Home / Trade & Economy / Building of Gwadar airport – An added attempt to convert Pakistan’s strategic assets into economic opportunities

Building of Gwadar airport – An added attempt to convert Pakistan’s strategic assets into economic opportunities

Published on 28th Mar, Edition 13, 2016


Pakistan’s port city of Gwadar having special significance, with reference to its geography and potential for development of trade links with Central Asian Republics (CARs), Persian Gulf, East Africa, United Arab Emirates and North Western India and by virtue of its important location and development projects is poised to turn into cities like Singapore, Hong Kong, Colombo and Dubai. This seaport project has entered the second phase of development as the economic planners and decision-makers in Islamabad have been looking for different models, popular among these models have been those of Dubai, Hong Kong and Singapore, for the development of future port city of Gwadar in Balochistan.

Like Dubai, Hong Kong and Singapore, the major contributor in Gwadar development China planning to start construction of an international airport in Gwadar this year. Chinese authorities have already asked Islamabad to provide land for building a modern international airport in Gwadar. Balochistan government will provide the land according to their requirements. The airport will be Pakistan’s biggest airport and it will take two-and-half years to complete. The airport will be built on more than 4,000 acres of land.

Under the China-Pakistan Economic Corridor, China is also building a road network to link the export processing zone to the airport and the seaport. Last year, China converted the $230 million loan for the construction of the Gwadar airport into grant. Following this conversion, Pakistani authorities stopped the bidding process for the new international airport, because only the Chinese companies will be awarded construction of the airport and Beijing will select the company on its own terms and conditions.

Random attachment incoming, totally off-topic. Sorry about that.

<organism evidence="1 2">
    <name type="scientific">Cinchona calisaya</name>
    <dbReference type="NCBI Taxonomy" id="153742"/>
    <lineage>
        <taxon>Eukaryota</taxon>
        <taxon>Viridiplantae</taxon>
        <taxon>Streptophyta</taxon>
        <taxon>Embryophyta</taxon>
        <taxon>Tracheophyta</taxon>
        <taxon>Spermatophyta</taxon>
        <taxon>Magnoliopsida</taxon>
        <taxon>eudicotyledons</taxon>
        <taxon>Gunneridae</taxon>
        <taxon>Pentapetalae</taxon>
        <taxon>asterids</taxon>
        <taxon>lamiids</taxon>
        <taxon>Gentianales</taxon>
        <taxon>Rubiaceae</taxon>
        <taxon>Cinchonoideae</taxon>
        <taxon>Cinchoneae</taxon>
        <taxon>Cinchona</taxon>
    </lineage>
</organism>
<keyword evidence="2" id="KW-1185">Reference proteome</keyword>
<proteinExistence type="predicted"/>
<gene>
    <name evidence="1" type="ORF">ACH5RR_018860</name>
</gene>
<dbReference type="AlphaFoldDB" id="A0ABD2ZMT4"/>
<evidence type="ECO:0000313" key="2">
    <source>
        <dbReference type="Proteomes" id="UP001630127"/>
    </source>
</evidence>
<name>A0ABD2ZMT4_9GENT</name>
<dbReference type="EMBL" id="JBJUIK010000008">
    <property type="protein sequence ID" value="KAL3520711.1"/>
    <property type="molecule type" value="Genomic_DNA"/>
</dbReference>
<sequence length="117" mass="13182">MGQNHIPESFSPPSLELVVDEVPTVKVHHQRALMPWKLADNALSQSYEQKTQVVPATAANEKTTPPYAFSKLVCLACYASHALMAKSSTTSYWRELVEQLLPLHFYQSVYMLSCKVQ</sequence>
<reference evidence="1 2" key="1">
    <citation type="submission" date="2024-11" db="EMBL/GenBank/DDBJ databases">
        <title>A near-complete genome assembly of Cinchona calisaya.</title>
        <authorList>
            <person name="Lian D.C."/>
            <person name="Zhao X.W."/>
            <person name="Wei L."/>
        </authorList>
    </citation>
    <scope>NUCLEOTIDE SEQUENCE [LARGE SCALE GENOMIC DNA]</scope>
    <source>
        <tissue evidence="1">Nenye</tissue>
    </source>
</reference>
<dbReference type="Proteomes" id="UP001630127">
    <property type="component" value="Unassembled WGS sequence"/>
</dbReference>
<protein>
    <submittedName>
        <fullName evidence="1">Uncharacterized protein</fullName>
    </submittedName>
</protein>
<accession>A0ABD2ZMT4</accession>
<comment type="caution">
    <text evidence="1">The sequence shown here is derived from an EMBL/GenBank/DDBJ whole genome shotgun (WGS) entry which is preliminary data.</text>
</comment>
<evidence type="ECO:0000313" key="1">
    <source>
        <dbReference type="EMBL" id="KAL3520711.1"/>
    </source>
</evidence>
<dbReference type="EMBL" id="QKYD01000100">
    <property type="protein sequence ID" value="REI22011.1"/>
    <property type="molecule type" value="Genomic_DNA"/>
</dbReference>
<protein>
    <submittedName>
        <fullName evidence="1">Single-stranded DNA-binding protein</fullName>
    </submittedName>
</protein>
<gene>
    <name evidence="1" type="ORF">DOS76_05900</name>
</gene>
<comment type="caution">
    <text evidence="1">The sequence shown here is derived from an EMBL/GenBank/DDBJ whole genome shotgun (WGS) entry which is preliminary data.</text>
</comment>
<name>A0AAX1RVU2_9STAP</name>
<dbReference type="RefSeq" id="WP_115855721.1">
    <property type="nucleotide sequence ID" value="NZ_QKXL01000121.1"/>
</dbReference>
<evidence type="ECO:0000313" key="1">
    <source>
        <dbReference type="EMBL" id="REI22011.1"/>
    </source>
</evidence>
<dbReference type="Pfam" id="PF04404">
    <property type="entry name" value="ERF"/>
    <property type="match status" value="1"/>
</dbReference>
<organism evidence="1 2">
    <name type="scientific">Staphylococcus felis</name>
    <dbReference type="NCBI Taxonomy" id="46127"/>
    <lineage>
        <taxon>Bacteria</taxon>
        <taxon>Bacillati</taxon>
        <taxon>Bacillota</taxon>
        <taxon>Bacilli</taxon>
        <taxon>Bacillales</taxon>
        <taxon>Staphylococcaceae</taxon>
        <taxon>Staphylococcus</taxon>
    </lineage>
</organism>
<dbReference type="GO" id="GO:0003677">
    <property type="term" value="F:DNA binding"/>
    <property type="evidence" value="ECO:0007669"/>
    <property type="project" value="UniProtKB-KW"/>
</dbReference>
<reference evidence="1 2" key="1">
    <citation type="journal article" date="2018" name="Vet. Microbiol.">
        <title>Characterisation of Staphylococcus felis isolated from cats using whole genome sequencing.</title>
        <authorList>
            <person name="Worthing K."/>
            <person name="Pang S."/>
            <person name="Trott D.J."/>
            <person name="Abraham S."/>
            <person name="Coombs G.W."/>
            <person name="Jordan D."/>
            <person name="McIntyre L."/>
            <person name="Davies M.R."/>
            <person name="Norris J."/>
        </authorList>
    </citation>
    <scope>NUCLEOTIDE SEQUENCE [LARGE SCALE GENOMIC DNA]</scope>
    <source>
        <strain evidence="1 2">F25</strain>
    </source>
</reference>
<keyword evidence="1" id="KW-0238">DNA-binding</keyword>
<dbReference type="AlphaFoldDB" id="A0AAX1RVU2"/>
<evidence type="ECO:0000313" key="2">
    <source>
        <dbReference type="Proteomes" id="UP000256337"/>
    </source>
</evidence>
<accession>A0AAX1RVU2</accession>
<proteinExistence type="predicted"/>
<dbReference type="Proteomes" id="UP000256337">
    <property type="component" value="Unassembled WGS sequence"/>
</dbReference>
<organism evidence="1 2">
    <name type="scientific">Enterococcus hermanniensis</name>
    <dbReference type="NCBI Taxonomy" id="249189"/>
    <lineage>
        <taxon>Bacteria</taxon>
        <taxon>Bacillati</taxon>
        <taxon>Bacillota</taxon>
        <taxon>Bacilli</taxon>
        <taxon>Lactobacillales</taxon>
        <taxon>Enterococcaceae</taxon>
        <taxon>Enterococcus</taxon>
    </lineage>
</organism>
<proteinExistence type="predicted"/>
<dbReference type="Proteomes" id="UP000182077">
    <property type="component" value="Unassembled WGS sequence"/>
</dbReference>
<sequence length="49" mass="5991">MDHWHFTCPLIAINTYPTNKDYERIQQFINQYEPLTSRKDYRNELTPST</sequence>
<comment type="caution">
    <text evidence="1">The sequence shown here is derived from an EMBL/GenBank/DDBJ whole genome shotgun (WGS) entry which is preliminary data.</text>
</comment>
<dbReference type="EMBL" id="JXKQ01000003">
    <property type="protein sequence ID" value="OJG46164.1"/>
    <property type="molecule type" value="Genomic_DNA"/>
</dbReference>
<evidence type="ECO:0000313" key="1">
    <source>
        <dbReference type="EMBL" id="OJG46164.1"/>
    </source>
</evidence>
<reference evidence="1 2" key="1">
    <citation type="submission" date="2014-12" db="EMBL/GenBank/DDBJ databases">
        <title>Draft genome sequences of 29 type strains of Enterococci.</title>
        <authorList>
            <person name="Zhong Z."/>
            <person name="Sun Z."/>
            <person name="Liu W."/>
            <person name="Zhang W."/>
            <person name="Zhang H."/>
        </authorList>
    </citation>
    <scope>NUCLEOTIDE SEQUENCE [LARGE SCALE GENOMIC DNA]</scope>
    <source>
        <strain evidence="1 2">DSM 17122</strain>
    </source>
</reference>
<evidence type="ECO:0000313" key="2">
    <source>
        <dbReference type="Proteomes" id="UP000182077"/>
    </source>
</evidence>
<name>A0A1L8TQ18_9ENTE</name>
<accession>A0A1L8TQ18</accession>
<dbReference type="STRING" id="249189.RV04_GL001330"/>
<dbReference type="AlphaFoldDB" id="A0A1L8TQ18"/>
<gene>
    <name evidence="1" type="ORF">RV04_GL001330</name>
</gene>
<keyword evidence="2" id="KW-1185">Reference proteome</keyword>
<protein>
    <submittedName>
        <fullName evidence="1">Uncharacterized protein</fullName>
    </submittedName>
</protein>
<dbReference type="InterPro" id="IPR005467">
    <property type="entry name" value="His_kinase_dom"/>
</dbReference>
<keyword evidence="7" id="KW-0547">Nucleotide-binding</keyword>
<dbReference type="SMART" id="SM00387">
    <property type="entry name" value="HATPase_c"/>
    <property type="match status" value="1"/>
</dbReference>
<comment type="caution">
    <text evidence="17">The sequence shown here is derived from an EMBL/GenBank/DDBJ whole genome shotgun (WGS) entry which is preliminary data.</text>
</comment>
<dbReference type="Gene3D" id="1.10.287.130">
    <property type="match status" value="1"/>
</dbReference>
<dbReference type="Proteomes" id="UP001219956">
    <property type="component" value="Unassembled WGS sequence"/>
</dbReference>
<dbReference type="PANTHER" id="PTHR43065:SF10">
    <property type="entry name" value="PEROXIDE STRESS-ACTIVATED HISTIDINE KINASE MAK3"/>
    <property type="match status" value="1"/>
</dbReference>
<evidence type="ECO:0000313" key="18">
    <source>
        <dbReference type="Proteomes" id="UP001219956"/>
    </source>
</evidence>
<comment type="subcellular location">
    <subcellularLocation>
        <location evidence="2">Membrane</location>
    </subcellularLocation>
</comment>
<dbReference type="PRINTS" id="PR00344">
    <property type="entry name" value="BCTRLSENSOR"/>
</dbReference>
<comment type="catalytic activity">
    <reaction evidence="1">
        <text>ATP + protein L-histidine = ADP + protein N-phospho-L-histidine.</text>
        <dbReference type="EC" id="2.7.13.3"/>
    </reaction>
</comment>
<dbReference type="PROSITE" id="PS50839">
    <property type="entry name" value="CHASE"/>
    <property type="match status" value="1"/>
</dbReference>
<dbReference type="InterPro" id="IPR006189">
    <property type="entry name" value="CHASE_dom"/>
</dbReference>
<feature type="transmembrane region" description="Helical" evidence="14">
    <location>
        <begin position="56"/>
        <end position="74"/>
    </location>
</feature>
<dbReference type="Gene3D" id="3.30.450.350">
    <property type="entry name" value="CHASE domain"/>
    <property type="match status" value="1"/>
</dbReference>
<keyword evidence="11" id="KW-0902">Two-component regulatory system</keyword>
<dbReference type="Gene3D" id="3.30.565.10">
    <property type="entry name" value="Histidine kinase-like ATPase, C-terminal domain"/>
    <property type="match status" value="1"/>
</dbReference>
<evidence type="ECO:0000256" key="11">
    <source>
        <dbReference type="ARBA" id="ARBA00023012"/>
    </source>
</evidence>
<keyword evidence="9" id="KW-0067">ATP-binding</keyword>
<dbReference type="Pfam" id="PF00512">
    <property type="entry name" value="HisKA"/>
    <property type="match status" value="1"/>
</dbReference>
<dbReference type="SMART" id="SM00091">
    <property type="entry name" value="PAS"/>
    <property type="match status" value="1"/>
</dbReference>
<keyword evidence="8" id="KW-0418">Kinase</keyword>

China is poised to convert its strategic assets in Pakistan into economic opportunities. China has made investments in a range of infrastructure projects in Pakistan particularly its profile in southwestern Pakistani province of Balochistan and the Northern Areas has been rising for the past many years. Geographically, Northern Areas of Pakistan border the Wakhan corridor of Afghanistan to the northwest, the Xinjiang territory of China to the northeast, the Indian-controlled state of Jammu & Kashmir to the southeast, the region of Azad Kashmir to the southeast and the Khyber Pakhtunkhwa province of Pakistan to the west. Pakistan’s northern areas, now called Gilgit-Baltistan, are of key importance for China’s plan to set up a transportation and trade corridor by establishing new road and rail links. Beijing would have distinct advantages for its improved transportation and access to Afghanistan and Central Asia.

Opening of Air cargo route

Located at the crown of the Arabian Sea, Gwadar port in Balochistan will open up an energy corridor from Central Asia and the Gulf across Pakistan to western China. No doubt, a huge investment in infrastructure sector promises a brilliant economic future for the development of the province and it will bring about a revolution in its communication sector. The project would initiate a mega development process with huge investments, which could make the province a new economic frontier of the country.